The Last Will and Testament of Miss Sophia Smith
Beginning in the thirteenth section of her will, Smith outlines the provisions for what would soon become Smith College:
THIRTEENTH: I hereby make the following provisions for the establishment and maintenance of an Institution for the higher education of young women, with the design to furnish for my own sex means and facilities for education equal to those which are afforded now in our Colleges to young men.
It is my opinion that by the higher and more thorough Christian education of women, what are called their "wrongs" will be redressed, their wages adjusted, their weight of influence in reforming the evils of society will be greatly increased, as teachers, as writers, as mothers, as members of society, their power for good will be incalculably enlarged.
- Article I: This Institution shall be called THE SMITH COLLEGE.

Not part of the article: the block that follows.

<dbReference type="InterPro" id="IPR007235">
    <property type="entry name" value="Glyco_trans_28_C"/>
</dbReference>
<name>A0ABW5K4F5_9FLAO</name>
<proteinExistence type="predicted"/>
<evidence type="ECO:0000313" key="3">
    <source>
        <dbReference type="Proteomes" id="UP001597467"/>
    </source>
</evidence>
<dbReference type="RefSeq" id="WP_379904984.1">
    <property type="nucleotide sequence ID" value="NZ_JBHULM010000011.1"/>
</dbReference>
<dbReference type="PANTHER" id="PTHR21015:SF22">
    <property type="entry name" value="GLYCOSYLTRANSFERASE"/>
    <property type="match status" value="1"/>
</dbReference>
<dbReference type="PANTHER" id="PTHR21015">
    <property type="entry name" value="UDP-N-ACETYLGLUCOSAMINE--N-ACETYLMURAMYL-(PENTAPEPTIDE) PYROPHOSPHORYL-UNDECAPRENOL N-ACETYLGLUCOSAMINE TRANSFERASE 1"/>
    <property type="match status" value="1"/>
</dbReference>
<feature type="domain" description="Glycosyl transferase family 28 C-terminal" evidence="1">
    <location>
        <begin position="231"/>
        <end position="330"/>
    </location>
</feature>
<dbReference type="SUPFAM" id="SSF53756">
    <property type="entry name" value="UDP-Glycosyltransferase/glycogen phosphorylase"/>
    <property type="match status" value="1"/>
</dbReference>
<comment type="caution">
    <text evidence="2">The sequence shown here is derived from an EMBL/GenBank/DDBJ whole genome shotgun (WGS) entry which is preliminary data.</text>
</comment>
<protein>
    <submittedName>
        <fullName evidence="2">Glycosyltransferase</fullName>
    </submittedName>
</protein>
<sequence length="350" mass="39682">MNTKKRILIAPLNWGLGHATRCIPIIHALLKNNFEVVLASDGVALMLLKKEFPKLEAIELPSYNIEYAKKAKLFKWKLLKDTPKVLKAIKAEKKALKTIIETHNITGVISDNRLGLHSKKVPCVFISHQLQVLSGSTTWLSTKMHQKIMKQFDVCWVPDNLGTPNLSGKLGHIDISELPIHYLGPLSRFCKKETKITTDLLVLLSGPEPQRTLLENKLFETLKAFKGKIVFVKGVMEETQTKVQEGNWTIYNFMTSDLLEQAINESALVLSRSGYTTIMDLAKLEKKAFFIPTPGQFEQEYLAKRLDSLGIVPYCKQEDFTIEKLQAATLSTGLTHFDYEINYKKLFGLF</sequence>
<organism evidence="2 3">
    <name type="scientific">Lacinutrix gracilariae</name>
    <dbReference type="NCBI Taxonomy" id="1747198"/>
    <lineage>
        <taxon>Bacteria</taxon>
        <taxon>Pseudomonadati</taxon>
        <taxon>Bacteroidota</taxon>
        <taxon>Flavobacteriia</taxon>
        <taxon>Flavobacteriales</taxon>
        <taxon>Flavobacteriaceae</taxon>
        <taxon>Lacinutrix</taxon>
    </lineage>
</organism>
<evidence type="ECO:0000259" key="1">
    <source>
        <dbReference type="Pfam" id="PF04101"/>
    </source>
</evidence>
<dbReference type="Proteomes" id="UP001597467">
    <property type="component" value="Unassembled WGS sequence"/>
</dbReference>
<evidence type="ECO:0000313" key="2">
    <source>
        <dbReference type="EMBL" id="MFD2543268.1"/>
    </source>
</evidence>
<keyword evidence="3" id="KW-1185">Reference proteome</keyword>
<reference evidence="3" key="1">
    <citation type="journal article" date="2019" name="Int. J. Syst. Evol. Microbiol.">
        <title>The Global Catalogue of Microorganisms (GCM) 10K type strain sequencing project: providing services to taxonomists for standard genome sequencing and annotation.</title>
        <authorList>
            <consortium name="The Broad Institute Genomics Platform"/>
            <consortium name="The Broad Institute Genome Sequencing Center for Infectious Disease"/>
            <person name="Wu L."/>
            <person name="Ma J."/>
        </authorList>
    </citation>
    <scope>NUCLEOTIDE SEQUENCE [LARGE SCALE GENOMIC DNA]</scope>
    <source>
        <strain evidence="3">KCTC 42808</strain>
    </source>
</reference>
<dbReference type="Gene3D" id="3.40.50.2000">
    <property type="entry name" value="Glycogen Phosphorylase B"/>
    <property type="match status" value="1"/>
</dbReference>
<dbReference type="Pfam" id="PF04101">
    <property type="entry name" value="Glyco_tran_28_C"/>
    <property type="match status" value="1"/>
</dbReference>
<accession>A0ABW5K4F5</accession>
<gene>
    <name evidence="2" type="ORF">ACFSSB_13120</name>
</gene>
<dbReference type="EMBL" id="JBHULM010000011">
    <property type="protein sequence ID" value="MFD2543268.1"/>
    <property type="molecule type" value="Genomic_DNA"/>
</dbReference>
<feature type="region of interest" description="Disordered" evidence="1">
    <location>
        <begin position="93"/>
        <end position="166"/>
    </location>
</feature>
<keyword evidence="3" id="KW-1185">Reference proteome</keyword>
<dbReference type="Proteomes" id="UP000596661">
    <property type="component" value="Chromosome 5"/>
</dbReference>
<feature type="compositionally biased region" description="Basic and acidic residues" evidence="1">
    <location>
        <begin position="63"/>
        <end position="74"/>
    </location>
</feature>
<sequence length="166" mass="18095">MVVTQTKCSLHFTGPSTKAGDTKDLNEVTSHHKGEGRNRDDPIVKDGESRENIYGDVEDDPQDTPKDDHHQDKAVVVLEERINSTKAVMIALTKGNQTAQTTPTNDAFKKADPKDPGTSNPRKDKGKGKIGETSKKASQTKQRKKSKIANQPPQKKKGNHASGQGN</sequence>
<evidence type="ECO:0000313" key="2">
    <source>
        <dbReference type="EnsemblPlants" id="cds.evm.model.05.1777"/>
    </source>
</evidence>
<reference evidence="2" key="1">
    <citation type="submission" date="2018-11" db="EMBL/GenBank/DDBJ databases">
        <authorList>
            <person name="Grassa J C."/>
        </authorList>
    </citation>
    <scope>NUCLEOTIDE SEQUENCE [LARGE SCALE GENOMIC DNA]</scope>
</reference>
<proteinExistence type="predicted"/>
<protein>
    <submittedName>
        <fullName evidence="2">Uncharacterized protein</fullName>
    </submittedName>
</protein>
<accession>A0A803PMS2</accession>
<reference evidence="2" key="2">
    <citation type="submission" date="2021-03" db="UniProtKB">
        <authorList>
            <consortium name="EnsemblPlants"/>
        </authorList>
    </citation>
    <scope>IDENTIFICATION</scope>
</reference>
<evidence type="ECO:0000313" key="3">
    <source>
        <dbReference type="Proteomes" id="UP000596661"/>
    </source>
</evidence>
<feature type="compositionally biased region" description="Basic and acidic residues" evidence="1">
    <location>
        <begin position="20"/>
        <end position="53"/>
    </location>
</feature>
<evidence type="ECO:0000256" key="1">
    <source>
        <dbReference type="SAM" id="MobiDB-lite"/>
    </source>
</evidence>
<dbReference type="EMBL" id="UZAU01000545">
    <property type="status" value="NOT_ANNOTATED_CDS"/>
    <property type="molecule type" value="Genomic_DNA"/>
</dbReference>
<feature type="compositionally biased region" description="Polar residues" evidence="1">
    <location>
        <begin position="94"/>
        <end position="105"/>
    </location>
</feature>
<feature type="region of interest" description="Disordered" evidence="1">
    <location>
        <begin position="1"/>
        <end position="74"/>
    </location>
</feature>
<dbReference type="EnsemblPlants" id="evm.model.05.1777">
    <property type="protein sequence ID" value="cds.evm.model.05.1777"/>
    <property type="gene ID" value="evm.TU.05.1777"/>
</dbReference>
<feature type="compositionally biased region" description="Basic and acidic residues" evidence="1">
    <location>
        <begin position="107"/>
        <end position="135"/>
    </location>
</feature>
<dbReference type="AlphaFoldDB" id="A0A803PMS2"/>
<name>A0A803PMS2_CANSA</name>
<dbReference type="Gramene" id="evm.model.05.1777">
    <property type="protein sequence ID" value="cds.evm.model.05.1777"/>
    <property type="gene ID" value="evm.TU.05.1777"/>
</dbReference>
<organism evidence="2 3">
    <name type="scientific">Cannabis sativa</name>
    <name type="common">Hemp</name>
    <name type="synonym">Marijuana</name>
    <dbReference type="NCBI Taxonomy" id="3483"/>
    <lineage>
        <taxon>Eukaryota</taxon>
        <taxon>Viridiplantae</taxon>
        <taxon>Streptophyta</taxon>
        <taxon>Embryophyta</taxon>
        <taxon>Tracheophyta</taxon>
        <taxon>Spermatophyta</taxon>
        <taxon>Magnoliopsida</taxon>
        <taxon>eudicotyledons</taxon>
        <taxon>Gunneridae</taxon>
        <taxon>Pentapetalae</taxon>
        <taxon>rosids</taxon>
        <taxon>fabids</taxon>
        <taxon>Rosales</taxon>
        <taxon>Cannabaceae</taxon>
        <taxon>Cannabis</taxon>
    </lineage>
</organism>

- Article 2: After the payment of the legacies and bequests, made in the first four sections of this Will, and the Seventy Five Thousand (75,000,) Dollars for said Academy, I hereby appropriate the sum of Three Hundred Thousand, (300,000,) Dollars, if so much shall then remain of my Estate, for the establishment and maintenance of said College. Also whatever more there may be of my Estate than the said Three Hundred Thousand, (300,000,) Dollars, after the said payments at my decease, I hereby appropriate for the same object, that is to say, said excess shall be added to the said Three Hundred Thousand, (300,000,) Dollars, for the establishment and maintenance of said College, but if at my decease there shall not be remaining, after said payments, the sum of Three Hundred Thousand, (300,000,) Dollars, then I order and direct that whatever sum shall remain after said payments, shall be put at interest, till such time as it shall amount to Three Hundred Thousand, (300,000,) Dollars, after which said College shall be immediately founded and put in operation.